Overdose Rescue



Opioids are powerful psychoactive chemicals that have the ability to effectively relieve serious pain by binding with key receptors in the brain. When used as prescribed, opioids may help relieve and control severe or chronic pain.

Because prescription opioids can create a sense of euphoria, some people misuse them to get high. If used too much, dependency and addiction can occur and the risk of overdose increases.

Commonly misused opioids include: Roxicodone, hydrocodone (Vicodin), oxycodone, (OxyContin), tramadol and codeine (cough medicine).


Fentanyl was developed as a strong prescription painkiller for patients with severe, long-term pain. It is similar to morphine but is 50 to 100 times more potent and extremely dangerous to misuse. Improperly ingesting or touching even a tiny amount can cause overdose or death.


Heroin is a dangerous and illegal street opioid. People sometimes try it as a replacement for legal pain medication but it has no medical use. It is highly addictive and often deadly.


Naloxone is a safe and legal antidote to reverse an opioid overdose. It neutralizes the opioids (prescription pain meds, heroin or methadone), reverses fatal side effects and helps someone breathe again.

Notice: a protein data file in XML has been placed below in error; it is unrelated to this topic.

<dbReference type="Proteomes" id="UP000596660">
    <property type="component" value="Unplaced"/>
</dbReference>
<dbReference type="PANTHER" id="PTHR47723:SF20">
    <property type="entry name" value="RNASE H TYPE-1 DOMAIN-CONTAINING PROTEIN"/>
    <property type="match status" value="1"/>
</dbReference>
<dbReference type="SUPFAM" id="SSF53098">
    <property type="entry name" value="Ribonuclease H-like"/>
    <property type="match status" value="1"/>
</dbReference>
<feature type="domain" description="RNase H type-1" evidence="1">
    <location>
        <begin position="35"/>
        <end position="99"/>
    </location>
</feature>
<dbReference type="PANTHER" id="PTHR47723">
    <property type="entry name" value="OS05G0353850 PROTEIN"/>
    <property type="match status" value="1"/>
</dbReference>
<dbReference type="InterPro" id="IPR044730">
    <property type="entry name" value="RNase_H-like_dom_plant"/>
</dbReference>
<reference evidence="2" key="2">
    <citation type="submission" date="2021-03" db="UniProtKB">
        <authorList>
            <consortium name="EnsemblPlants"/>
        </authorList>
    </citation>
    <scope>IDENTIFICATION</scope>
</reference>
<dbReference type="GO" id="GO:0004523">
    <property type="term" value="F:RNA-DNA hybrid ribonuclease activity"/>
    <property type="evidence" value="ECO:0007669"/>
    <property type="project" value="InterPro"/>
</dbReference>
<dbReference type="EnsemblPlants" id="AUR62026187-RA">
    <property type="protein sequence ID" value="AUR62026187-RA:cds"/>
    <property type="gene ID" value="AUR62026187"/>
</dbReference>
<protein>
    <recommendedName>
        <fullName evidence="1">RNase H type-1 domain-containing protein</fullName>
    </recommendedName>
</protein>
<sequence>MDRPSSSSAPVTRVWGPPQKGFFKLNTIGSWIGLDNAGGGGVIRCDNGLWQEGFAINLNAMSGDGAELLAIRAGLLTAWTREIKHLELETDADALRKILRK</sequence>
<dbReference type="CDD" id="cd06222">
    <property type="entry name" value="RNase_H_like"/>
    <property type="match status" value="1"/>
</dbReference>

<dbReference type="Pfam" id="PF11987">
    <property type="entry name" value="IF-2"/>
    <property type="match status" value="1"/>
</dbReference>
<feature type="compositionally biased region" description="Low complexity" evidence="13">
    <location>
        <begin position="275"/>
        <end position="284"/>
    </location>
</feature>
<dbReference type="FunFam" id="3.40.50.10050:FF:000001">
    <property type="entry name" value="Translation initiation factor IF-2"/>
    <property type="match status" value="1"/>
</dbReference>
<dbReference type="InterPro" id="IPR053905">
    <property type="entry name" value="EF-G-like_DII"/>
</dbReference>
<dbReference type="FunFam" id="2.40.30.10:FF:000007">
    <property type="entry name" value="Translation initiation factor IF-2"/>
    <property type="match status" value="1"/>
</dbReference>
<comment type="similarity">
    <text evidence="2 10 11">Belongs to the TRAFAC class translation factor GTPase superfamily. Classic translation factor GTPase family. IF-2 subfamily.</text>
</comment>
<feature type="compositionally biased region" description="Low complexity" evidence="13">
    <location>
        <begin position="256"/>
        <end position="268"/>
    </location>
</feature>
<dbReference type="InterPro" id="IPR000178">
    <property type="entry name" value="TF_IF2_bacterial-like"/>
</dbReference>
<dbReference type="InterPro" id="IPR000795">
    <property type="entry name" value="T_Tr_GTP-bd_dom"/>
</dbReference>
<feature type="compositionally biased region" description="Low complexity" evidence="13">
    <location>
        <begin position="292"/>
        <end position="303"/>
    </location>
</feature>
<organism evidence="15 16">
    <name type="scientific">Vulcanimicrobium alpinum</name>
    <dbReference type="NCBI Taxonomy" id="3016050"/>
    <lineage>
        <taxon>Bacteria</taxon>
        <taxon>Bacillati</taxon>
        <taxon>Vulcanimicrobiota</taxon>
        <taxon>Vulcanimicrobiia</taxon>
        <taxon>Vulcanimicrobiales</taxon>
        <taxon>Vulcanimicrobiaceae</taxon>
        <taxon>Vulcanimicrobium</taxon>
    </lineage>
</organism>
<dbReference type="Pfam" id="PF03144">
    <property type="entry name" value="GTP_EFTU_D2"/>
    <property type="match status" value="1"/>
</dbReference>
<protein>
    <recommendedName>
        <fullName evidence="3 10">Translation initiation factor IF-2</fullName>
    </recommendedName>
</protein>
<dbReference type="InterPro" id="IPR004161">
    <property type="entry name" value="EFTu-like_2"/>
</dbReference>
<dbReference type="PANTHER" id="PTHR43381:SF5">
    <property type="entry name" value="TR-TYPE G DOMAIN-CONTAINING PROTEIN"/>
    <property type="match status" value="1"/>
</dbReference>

Watch a training video


It only takes a few minutes to learn how to save a life. Watch these short videos to learn:

  • what causes an opioid overdose
  • how to recognize an opioid overdose
  • what to do in case of overdose
  • how to give naloxone
"Administering Naloxone” equips public health agencies, community organizations, friends, family members and others with the knowledge and skills needed to prevent opioid-related deaths by using naloxone, a drug that can reverse an overdose. The 11 minute training video includes a six point checklist on how to recognize when a person is overdosing and demonstrates how to dispense naloxone and provide post-overdose care.
The video was produced by the California Department of Public Health (CDPH) Safe and Active Communities Branch as part of a comprehensive strategy to address opioid misuse and prevent overdose deaths. Learn more here: http://bit.ly/2LEi26M
CDPH Director and State Health Officer Dr. Karen Smith has also issued a statewide standing order that allows for the distribution and administration of naloxone. Obtain more information and apply for the statewide standing order at http://bit.ly/2PPkdI3.
Click on Administering Naloxone to watch the training video.

 Adapted from Ventura County Behavioral Health / www.venturacountyresponds.org 

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